We’ve all been there. One day you’re handling your business and staying on budget and the next day, one of your friends suggests a weekend getaway or wants to go to dinner somewhere a tad out of your price range. Do you cave to the pressure to keep up with your friends or do you stick to your financial goals? If you cave to the pressure, you are not alone. Approximately 48% say they’ve overspent when sharing experiences with friends, whether it’s dining out or going on a group vacation, according to Schwab’s 2019 Modern Wealth survey.
Spending money isn’t the problem but when we allow social pressure to influence our spending decisions and live beyond our means, it can impact our long-term financial stability which can be a problem. Although it isn’t always easy, we have a few quick reminders about how to stay on track with your financial goals.
Check Your Friend Group
We can’t make everyone happy. Peer pressure is all about your circle of friends. True friends will respect your feelings and choices about how you manage your money. Don’t be afraid to distance yourself from people who don’t support your financial decisions and goals. Saying “no” is hard and there is a definite possibility you will have FOMO (fear of missing out) but don’t let the pressure from a “friend” derail your financial goals or worse, put you into debt.
Limit Yourself to Cash
When you go out with friends, rather than carrying your credit or debit card, limit yourself to the cash you have on hand. Only take the cash you estimate you should or want to spend on the outing. For example, if you have $100 but don’t want to spend it on one night out, only take $50, leaving your plastic at home to avoid the temptation to spend more than you want. Here are some other cash tips from The Balance.
Keep Social Media and HGTV in Check
Let’s face it – social media influences everything! Just being aware that the things you see on social media or HGTV are not reality helps to keep the pressure off. In all honesty, the Joneses are probably living beyond their means so stop trying to imitate what they have and how they live because they’re probably in debt. Whether it’s social media or a home décor TV show, it may be giving you an unrealistic view of life so limit your social media and TV consumption. Better yet – Follow social media accounts that help you stay on track with your financial goals.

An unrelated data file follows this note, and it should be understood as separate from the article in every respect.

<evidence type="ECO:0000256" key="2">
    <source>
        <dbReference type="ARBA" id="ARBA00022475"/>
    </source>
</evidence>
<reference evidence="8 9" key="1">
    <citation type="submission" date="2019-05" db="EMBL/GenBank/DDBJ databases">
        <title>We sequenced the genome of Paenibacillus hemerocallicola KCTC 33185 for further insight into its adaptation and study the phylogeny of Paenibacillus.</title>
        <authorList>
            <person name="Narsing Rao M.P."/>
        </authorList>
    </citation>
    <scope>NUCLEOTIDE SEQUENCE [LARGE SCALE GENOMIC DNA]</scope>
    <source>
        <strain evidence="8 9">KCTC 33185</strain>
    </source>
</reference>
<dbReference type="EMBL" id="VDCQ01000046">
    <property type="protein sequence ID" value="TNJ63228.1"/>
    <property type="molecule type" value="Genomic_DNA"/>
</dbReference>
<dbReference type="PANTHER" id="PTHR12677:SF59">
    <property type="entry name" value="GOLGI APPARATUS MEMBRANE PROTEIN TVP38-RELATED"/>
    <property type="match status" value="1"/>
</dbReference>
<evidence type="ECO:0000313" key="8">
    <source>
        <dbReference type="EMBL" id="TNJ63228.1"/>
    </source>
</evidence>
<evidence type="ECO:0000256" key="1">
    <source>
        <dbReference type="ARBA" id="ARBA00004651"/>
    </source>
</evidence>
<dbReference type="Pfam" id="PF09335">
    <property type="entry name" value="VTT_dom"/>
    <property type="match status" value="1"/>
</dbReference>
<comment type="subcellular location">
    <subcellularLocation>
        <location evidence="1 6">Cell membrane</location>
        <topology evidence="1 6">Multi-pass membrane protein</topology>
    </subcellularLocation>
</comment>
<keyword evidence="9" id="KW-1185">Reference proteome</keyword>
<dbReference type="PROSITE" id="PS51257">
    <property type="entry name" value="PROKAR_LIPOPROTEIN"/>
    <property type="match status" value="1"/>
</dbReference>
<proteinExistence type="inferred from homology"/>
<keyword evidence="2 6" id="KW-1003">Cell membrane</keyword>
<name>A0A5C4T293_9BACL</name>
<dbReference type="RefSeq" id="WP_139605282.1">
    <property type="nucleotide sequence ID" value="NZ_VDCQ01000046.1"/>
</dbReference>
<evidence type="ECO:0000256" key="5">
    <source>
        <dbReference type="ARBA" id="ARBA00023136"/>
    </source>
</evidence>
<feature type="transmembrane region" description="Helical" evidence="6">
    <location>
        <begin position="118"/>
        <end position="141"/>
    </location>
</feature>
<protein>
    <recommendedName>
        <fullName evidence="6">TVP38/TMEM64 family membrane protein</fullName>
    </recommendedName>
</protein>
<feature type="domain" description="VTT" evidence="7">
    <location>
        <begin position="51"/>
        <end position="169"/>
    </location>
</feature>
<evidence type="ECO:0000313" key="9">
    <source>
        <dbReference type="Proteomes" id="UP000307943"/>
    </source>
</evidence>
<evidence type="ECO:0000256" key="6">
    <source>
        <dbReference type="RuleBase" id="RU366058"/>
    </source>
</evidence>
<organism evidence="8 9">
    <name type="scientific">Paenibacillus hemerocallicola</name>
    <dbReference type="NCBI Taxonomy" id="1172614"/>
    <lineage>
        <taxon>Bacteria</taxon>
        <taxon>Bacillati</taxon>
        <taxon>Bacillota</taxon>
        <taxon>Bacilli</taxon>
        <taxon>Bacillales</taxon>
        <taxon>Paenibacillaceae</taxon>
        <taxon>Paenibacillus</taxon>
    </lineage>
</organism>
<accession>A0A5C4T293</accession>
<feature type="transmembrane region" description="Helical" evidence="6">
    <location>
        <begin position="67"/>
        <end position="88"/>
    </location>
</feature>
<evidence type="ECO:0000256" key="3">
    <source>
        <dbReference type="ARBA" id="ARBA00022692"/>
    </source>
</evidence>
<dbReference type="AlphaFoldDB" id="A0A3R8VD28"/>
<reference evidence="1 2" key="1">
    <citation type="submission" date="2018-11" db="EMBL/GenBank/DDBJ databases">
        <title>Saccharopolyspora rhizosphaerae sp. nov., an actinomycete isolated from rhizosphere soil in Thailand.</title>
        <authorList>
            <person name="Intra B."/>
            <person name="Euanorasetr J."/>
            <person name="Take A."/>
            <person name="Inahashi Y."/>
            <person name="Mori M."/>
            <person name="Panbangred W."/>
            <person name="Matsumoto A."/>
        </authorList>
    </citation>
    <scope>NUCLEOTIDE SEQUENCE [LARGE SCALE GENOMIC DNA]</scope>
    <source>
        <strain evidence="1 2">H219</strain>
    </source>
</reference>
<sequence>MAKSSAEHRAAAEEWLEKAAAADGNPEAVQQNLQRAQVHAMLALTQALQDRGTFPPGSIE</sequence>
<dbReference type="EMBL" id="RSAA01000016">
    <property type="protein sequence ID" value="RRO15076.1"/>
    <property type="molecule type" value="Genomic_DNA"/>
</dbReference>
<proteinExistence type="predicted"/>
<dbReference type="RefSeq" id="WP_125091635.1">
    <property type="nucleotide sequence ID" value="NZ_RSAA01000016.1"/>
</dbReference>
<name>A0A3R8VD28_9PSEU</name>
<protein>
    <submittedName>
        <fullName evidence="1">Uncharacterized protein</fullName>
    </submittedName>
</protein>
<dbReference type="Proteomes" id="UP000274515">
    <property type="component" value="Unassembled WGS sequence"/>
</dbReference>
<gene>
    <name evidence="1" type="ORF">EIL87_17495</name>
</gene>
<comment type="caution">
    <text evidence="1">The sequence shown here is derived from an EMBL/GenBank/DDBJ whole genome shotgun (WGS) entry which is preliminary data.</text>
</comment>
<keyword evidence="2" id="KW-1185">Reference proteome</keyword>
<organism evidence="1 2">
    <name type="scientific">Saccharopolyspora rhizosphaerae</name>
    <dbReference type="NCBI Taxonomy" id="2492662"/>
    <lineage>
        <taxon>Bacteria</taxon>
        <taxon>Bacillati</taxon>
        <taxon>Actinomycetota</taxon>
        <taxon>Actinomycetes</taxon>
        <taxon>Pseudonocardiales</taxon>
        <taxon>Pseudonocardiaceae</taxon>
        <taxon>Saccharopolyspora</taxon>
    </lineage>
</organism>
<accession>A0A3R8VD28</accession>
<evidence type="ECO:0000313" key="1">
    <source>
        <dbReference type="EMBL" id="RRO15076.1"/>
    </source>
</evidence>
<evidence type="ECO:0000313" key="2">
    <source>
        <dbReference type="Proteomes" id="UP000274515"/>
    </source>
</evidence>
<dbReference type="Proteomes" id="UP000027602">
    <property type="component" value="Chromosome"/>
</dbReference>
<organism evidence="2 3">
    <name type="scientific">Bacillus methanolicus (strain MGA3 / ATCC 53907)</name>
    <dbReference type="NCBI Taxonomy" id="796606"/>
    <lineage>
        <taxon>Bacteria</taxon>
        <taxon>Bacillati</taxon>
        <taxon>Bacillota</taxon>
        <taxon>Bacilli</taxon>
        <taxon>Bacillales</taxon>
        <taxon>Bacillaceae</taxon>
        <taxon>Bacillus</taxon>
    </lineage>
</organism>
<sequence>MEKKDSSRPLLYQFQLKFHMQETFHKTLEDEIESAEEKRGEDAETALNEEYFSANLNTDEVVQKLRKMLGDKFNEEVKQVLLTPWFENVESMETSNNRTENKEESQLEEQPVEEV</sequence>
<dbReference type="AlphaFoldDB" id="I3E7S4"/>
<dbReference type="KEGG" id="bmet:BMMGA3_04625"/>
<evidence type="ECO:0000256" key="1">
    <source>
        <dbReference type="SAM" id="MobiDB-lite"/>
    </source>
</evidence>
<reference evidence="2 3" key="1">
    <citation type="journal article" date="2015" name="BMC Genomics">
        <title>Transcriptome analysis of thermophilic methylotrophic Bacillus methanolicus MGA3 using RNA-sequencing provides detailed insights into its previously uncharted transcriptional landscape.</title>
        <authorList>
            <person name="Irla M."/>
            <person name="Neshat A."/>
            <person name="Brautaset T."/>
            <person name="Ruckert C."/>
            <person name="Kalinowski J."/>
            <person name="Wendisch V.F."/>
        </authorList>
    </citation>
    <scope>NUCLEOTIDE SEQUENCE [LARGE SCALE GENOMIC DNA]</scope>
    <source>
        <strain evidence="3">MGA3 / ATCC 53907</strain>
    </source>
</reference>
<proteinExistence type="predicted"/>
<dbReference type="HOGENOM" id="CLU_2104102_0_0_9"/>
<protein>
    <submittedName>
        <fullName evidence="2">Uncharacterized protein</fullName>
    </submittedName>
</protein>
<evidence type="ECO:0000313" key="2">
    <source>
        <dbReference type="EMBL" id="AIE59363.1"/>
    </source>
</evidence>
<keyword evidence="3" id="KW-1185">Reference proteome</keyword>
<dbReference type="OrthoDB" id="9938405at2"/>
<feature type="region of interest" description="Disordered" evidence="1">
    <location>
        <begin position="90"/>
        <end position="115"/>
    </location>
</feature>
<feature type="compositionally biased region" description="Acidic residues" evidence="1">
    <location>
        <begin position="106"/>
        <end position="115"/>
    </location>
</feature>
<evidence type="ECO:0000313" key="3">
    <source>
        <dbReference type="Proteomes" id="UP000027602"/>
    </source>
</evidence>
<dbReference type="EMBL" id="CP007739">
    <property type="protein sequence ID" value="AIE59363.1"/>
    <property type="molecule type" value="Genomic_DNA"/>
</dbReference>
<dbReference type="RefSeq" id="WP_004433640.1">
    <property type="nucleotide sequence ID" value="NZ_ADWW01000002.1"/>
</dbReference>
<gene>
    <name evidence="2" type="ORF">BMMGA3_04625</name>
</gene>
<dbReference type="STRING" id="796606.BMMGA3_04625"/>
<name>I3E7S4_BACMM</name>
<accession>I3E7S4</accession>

Do I Need It or Do I Want It?
In the “Treat Yo Self” culture we live in, it’s easy to confuse what is essential versus what is a wish. When your budget is tight, reducing “want” purchases is the best way to lower expenses without cutting the important stuff. The best way to tell the difference between wants and needs is to pause and reflect before making a purchase. Ask Yourself, “Do I truly need this?” But the trick is to answer honestly because sometimes you think you need things when you don’t. To get to the truth, ask yourself these two follow-up questions:
- What would happen if I didn’t buy this?
- What would happen if I bought a cheaper version instead?
Think Big Picture and Long-Term
Never stop thinking about tomorrow or your long-term financial goals. Short-term pain or delayed gratification can help you achieve your long-term financial success. Think about – Do I want to buy that expensive item I’ll probably get rid of in a few years, or do I want to increase my chances of being able to retire earlier? Thinking bigger picture helps you make smart financial decisions.
Protecting your financial health is important, and at the end of the day, you get the final say in how you spend your money. So, here’s to making smart choices when it comes to your spending habits and the friendships you build. Let Members Trust help you achieve your financial goals with a variety of savings options.